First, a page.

Difficulties arise when adults or others within the child's environment enforce external standards and replace the internal reward system with one that depends upon outside forces to supply all of the rewards (candy, money, excessive praise). Children then begin to feel successful only if someone else rewards them for accomplishments. They lose their intrinsic motivation and may only feel success when someone else judges them as successful. In such situations, children may not develop feelings of self-worth, and will judge their own value by someone else's standards. Your child should never need to ask, "Did I do well?" She should know and be confident in her own successes.
There are several strategies parents can use to help children remain more fully intrinsically motivated.
- Provide an environment (through age appropriate toys, activities, etc.) that allows children to freely explore and to see the effect of their actions (i.e., toys that have visible or tangible changes when moved).
- Allow children ample time when working to allow for persistence. When children are deeply involved with an activity, make sure that they can finish without interruption. Resist the natural urge to "help," and let the child know if, for example, we have to go to the grocery store in a few minutes.
- Respond to children's needs in a consistent, predictable manner, but allow them to be as independent as possible. This does NOT mean ceding all control to your child. All children need clearly defined limits. Playtime, however, need not be structured and organized. Let your kid be a kid!
- Provide many opportunities for children and adults to explore together and interact directly. It is important for both children and adults to be working together on an activity. This lets you observe, model, and encourage your child.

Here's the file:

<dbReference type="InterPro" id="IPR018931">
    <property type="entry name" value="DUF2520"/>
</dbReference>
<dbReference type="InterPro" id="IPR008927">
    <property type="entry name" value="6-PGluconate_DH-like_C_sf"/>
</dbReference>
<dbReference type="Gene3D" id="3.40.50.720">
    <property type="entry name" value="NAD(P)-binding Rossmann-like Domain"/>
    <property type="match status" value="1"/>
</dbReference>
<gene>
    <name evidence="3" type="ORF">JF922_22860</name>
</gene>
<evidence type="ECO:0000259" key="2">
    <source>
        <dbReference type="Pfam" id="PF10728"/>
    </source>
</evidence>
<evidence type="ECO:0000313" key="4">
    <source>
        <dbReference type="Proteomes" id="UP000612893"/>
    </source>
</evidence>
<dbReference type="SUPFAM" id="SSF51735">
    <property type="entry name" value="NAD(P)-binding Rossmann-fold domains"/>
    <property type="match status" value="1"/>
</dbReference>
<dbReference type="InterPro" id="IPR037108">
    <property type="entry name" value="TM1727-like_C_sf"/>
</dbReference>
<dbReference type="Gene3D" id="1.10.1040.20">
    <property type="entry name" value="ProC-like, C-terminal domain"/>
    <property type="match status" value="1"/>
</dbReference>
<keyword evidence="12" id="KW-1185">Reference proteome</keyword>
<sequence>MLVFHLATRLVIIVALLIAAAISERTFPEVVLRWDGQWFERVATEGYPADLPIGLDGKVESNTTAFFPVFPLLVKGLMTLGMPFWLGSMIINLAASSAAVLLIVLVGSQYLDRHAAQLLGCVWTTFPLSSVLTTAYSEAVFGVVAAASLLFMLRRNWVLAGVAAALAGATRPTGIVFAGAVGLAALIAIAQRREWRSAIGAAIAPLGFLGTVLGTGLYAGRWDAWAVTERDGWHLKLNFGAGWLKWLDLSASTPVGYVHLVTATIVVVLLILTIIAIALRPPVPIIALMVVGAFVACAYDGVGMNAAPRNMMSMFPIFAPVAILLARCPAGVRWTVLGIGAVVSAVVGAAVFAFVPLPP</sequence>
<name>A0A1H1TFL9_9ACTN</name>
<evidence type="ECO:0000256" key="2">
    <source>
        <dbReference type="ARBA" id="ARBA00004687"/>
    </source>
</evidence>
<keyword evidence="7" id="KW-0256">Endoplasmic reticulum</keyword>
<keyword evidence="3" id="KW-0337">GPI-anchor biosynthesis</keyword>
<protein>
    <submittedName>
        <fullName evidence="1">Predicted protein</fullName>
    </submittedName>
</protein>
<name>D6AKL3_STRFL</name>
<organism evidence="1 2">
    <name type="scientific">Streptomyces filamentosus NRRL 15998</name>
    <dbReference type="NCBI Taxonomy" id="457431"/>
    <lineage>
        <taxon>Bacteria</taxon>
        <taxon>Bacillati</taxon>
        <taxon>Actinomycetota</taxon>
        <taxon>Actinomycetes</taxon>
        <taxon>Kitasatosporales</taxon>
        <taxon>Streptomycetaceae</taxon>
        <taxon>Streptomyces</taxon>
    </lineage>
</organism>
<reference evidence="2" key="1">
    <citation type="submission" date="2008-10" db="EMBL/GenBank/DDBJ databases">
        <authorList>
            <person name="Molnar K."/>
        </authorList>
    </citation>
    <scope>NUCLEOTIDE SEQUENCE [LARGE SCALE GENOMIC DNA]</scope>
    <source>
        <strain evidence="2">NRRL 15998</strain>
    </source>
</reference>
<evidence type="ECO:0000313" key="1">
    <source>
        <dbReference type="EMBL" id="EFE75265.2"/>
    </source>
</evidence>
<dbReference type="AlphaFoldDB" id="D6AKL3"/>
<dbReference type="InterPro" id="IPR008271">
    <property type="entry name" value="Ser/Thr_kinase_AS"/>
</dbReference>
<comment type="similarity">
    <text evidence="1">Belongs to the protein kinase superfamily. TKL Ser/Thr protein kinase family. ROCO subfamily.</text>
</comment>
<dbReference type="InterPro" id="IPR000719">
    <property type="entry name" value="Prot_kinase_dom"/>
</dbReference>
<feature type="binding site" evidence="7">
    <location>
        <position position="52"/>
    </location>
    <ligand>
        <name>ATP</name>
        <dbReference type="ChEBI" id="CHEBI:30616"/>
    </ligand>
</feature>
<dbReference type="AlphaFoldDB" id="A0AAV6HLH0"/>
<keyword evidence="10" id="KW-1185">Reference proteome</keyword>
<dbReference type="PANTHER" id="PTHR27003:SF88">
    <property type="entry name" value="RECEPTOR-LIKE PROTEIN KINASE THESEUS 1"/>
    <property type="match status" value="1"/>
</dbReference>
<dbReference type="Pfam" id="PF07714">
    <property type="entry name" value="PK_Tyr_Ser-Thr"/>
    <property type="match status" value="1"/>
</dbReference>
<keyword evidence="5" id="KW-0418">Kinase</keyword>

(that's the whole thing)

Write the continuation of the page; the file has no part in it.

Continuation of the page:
- Provide situations that give children an acceptable challenge. Activities that are slightly difficult for the child will be more motivating and provide for stronger feelings of success when accomplished. This may take some trial and error at first.
- Give children opportunities to evaluate their own accomplishments. Rather than stating that you think they have done a good job, ask them what they think of their work. You'll never go wrong by asking the question, "What do YOU think?"
- Do not use excessive rewards. They tend to undermine children's ability to value themselves. Praise and rewards should be based upon children's effort and persistence, rather than on the actual accomplishment.
The world through a child's eyes is an awesome place. Allow children to explore and discover their world. Around every corner is an experience just waiting to surprise and excite young growing minds; all they need is a small amount of direction and a large amount of freedom. It is not necessary to praise and reward children for their own actions as they attempt to control their environment. The feelings of accomplishment they gain from results of those actions will be reward enough. Providing excessive praise and rewards is unnecessary and can actually be harmful to children's motivation and desire to learn. Remember, the habits and attitudes toward learning that are formed in these early years set the mood for all future learning.
Brophy, Jere (1997). Motivating students to learn. Guilford. CT: McGraw-Hill. (ISBN: 0070081980).
Einon, D. (1999). Learning early. Checkmark Books. ISBN: 0816040141
Lew, A. & Bettner, B. (1996) A parent's guide to understanding and motivating children. Sheffield, UK: Connexions Press. (ISBN: 0962484180).
Kohn, Alfie. (2001). Five reasons to stop saying "Good job." Young Children, 56, (5), 24-28.
Provided by the National Association of School Psychologists. Adapted from "Early Childhood Motivation"(forthcoming in the second edition of Helping Children at Home and School, NASP) by Martha Carlton, Ph.D., Assistant Professor of Early Childhood Education at Southern Illinois University--Edwardsville. © NITV, 2003.